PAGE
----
To put it another way, The Plover does not defamiliarize the world in order to make us see the wrongs we take for granted—worthwhile as that is, it is not what Doyle seems to have in mind here. Instead, Doyle defamilarizes our surroundings to make us see the wonderful possibilities already latent within them—the entire ecosystem that latches onto Declan’s boat, the “thoughts” of the ocean, the “big soul” that Pipa sends out to explore the world beyond her paralyzed body. He even detours on an island stop to tell us about the “brilliant dog who at the moment is watching from the hillside and considering his options.”
In these and other passages, Doyle strikes an interesting balance between whimsy and depth. His thoughts are light without being empty; there is a buoyancy to his lengthy, wandering sentences that is rare in stream-of-consciousness prose. And this humor seems central to Doyle’s faith that the world is wide-open for reimagining; it takes humor and happiness, Doyle suggests, to rise to such a challenge.
This is perhaps nowhere clearer than in the minister’s dream of creating a new nation from the Pacific Islands; one patterned on the ocean itself, which acknowledges that “the sea owns [the islands] and we reside at her pleasure.” In describing his ideas, he breezes from one topic to another with hardly a blink—“I wish to establish a republic where every tenth person, male or female, young or old, is chosen a National Dreamer. I wish to catch every drop of rain that falls on every island in such a manner that we do not ever again have to purchase water or pay for other nations to construct factories for the cleaning of the water of the sea which is our mother. I wish to teach every child to read and write starting at the age of one”—and it is hard not to worry, while listening to him, that he is either wildly egotistical or mildly insane. And yet it is hard to resist the innocent fervor of his flights of fancy:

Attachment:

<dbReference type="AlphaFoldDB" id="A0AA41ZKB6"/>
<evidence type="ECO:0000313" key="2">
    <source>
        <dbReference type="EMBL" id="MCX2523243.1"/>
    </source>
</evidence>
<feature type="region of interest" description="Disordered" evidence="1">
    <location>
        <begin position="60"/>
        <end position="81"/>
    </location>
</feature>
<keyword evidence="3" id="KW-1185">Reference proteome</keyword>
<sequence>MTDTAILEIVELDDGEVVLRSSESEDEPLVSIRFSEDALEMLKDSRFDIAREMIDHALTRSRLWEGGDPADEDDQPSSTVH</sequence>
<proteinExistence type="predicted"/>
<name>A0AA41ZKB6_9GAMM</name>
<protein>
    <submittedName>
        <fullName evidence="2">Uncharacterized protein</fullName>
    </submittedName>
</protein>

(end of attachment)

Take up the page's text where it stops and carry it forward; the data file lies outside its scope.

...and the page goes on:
We could be a new nation unlike any other nation that ever was, too. That would be excellent. We could be a new kind of nation that never has a war, for example. Maybe we could be a kind of nation that invents new ways to solve problems. We are already a nation with the most remarkable volume and sun and range and amount of salt water and countless numbers of beings many of which we do not even know what species they are, but maybe we could also be the most inventacious nation there ever was. Maybe inventingness would be our National Product. That could certainly be. So everyone would want to get some of our inventingness. We could export that. We could import problems and export solutions that we invented. That could be. That could most certainly be.
If you approach The Plover in a cynical frame of mind, you will likely pigeonhole the minister as a would-be dictator based on these dreams of national glory, but surely he differs in at least one key way: he has no real plan. He’s a kind of visionary without a vision. And as it turns out, this radical openness—to the point of apparent aimlessness—is a strangely attractive quality in a political leader.
As, in fact, it is in the book as a whole. For all its wanderings, The Plover never seems to meander. It digresses, but every digression is a way of dusting off something we take to be ordinary so we can see it afresh.
The Plover was published in April 2014 by Thomas Dunne Books, a division of Macmillan Publishers.